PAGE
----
Cathy: I was attracted to serials by a request from Transworld to write one for them! To be perfectly honest, I was a bit nervous about it but once I’d worked out how long each part needed to be and what made for a satisfying yet compelling ending to each part I became addicted to writing this way. Also, I attended a workshop given by Julie Cohen a couple of years ago about how Disney Pixar implements the three-act structure and I apply that to each series religiously!
Miranda: What’s the loveliest compliment you’ve received about your writing?
Cathy: Ooh goodness, that’s a tough one. I regularly get messages from readers which melt my heart. I had a lovely one once from someone who had had a similar experience to Tilly Parker, the main character in Ivy Lane and her message brought me to tears. But if I had to pick one I’d say it was the message I received after I’d pitched my second novel (White Lies and Wishes out 2016) to literary agent, Hannah Ferguson. She emailed me straight back saying that she’d been planning on contacting me. That was a huge confidence boost and we’ve been working together happily ever since!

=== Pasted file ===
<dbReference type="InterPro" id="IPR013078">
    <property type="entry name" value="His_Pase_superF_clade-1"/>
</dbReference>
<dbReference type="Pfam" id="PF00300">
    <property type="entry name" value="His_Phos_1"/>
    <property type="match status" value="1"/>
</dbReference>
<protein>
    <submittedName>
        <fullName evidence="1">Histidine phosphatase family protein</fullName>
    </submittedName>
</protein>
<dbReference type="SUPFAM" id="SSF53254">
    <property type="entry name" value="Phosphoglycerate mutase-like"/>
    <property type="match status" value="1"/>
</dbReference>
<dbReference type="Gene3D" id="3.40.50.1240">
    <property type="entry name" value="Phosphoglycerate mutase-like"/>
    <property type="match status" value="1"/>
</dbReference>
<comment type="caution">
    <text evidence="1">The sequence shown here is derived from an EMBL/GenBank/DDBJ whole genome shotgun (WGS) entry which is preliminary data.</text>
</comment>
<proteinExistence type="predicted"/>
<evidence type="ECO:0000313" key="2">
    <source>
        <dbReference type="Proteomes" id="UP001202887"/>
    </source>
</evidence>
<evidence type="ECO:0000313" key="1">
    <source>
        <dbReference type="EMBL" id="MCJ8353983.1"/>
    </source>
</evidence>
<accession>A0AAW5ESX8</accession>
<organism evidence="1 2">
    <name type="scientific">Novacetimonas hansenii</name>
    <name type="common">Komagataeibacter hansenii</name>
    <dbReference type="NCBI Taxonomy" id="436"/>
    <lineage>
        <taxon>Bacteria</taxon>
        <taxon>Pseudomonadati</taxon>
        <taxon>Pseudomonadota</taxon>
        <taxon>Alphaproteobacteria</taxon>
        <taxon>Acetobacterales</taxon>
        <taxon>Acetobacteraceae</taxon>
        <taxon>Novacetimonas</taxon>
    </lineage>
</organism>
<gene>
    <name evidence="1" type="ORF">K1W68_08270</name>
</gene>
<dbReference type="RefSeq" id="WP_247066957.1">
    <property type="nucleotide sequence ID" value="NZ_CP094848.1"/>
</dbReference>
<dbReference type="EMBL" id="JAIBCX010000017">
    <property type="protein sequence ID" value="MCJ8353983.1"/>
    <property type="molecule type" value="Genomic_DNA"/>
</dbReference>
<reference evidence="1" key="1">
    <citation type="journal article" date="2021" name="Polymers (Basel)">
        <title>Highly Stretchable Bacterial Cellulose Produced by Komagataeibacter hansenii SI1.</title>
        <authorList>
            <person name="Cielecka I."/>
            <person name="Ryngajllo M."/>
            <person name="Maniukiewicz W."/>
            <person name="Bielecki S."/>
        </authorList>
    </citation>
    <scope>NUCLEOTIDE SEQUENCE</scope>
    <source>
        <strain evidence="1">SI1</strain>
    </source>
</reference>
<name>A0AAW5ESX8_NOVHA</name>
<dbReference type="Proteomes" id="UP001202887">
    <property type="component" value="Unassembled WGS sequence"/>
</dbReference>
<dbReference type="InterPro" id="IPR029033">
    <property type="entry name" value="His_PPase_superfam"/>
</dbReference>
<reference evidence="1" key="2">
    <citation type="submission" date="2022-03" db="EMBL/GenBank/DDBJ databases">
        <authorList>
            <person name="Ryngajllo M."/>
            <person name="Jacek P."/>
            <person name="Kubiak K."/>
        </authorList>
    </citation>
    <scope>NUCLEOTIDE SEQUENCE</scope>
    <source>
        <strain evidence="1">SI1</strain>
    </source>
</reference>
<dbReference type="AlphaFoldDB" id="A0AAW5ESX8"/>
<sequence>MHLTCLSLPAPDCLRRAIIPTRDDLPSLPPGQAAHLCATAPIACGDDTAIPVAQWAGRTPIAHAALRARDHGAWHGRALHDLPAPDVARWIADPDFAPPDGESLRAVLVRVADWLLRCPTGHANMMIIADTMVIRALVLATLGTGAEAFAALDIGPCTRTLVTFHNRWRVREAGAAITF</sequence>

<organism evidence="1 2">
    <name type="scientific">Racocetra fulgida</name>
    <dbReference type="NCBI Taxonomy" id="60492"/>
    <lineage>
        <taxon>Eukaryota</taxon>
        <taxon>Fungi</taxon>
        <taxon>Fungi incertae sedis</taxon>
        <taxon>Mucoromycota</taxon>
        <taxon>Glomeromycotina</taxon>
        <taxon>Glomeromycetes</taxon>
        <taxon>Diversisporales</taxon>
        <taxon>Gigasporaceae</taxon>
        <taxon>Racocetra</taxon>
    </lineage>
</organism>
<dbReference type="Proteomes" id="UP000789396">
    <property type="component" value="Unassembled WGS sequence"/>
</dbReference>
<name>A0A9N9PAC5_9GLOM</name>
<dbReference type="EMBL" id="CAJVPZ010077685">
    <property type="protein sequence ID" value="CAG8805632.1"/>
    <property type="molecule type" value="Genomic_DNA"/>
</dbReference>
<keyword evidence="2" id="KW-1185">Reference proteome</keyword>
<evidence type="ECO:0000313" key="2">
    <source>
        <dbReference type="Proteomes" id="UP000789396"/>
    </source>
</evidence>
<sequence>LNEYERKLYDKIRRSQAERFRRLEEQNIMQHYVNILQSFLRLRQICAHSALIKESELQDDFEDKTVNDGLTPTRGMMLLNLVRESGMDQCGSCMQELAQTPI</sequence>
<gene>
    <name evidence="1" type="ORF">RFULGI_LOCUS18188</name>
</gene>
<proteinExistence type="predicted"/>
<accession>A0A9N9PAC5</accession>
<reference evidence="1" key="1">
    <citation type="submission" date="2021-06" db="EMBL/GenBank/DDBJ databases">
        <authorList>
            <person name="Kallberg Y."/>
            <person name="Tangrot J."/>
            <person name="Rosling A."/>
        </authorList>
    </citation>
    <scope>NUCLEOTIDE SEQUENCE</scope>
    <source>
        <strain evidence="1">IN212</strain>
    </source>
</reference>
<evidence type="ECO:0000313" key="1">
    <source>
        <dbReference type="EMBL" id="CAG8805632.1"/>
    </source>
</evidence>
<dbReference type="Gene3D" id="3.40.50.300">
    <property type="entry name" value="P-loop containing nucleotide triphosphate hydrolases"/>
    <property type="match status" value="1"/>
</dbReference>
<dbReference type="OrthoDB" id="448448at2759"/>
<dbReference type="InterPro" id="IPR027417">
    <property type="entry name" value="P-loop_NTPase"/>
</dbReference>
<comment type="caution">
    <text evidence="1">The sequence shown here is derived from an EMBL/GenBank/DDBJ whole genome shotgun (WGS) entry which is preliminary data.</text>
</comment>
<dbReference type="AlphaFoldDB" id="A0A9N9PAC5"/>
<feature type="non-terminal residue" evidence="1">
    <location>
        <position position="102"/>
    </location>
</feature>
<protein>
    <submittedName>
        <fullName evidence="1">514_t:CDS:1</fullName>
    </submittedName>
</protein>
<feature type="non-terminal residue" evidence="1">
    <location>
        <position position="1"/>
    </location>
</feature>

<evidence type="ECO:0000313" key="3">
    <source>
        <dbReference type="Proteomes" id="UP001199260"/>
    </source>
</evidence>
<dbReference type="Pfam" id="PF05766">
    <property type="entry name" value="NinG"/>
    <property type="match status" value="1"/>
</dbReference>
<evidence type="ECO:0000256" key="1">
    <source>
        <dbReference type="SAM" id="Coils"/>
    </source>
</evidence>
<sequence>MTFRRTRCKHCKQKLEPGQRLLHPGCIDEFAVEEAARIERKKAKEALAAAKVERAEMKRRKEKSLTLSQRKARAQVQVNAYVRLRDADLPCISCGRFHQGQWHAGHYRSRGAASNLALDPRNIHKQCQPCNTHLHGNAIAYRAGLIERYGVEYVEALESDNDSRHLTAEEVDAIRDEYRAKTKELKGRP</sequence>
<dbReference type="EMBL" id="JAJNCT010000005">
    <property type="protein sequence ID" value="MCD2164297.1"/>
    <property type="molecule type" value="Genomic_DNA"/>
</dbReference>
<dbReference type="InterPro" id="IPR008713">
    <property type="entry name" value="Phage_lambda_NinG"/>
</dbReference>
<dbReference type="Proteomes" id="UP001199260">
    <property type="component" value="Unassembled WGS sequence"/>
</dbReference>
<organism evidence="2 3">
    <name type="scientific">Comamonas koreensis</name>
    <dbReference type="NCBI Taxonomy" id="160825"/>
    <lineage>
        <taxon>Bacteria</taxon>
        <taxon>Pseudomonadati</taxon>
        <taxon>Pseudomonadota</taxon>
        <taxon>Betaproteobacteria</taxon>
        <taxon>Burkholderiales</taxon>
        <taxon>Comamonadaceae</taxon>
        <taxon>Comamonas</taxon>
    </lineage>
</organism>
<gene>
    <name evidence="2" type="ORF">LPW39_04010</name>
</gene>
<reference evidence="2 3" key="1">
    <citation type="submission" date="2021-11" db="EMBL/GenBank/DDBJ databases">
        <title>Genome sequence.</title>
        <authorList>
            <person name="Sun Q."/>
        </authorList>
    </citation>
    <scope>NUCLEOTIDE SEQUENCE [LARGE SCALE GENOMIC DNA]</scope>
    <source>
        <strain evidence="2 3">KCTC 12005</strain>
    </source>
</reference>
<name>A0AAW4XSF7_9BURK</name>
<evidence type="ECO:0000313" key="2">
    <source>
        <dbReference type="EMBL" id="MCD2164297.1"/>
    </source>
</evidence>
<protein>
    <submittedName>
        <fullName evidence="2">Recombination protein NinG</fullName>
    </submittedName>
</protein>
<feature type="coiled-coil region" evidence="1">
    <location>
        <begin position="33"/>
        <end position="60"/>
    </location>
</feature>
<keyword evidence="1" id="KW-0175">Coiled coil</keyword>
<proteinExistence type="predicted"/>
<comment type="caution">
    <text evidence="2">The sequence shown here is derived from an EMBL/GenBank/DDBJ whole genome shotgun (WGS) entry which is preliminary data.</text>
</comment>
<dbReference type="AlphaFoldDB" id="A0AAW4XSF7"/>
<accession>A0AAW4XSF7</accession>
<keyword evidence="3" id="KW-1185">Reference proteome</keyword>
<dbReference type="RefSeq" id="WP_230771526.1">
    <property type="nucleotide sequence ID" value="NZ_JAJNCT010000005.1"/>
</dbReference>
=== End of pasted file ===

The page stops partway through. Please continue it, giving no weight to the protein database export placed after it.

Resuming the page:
Miranda: What’s the strangest thing that’s happened to you since becoming a published author?
Cathy: I’m not sure this quite falls into the strange category, but I still can’t get used to seeing press coverage about me and my books. For years, my job was to secure media coverage for my clients and their products. Now I have someone doing that job for me and I can text my mum and say ‘Buy the Daily Express today, I’m in it!’
Miranda: Your new series, Wickham Hall, is wonderful and I’m hooked already! Who would you cast in the TV adaptation?
Cathy: Ooh, I love this question. I often cast my characters during my plotting and planning stage and pin their pictures up on my notice board!
Holly Swift – Carey Mulligan
Benedict Fortescue – Hugh Dancy
Lord Fortescue – Colin Firth
Lady Fortescue – Juliette Binoche
Esme – Naomi Bentley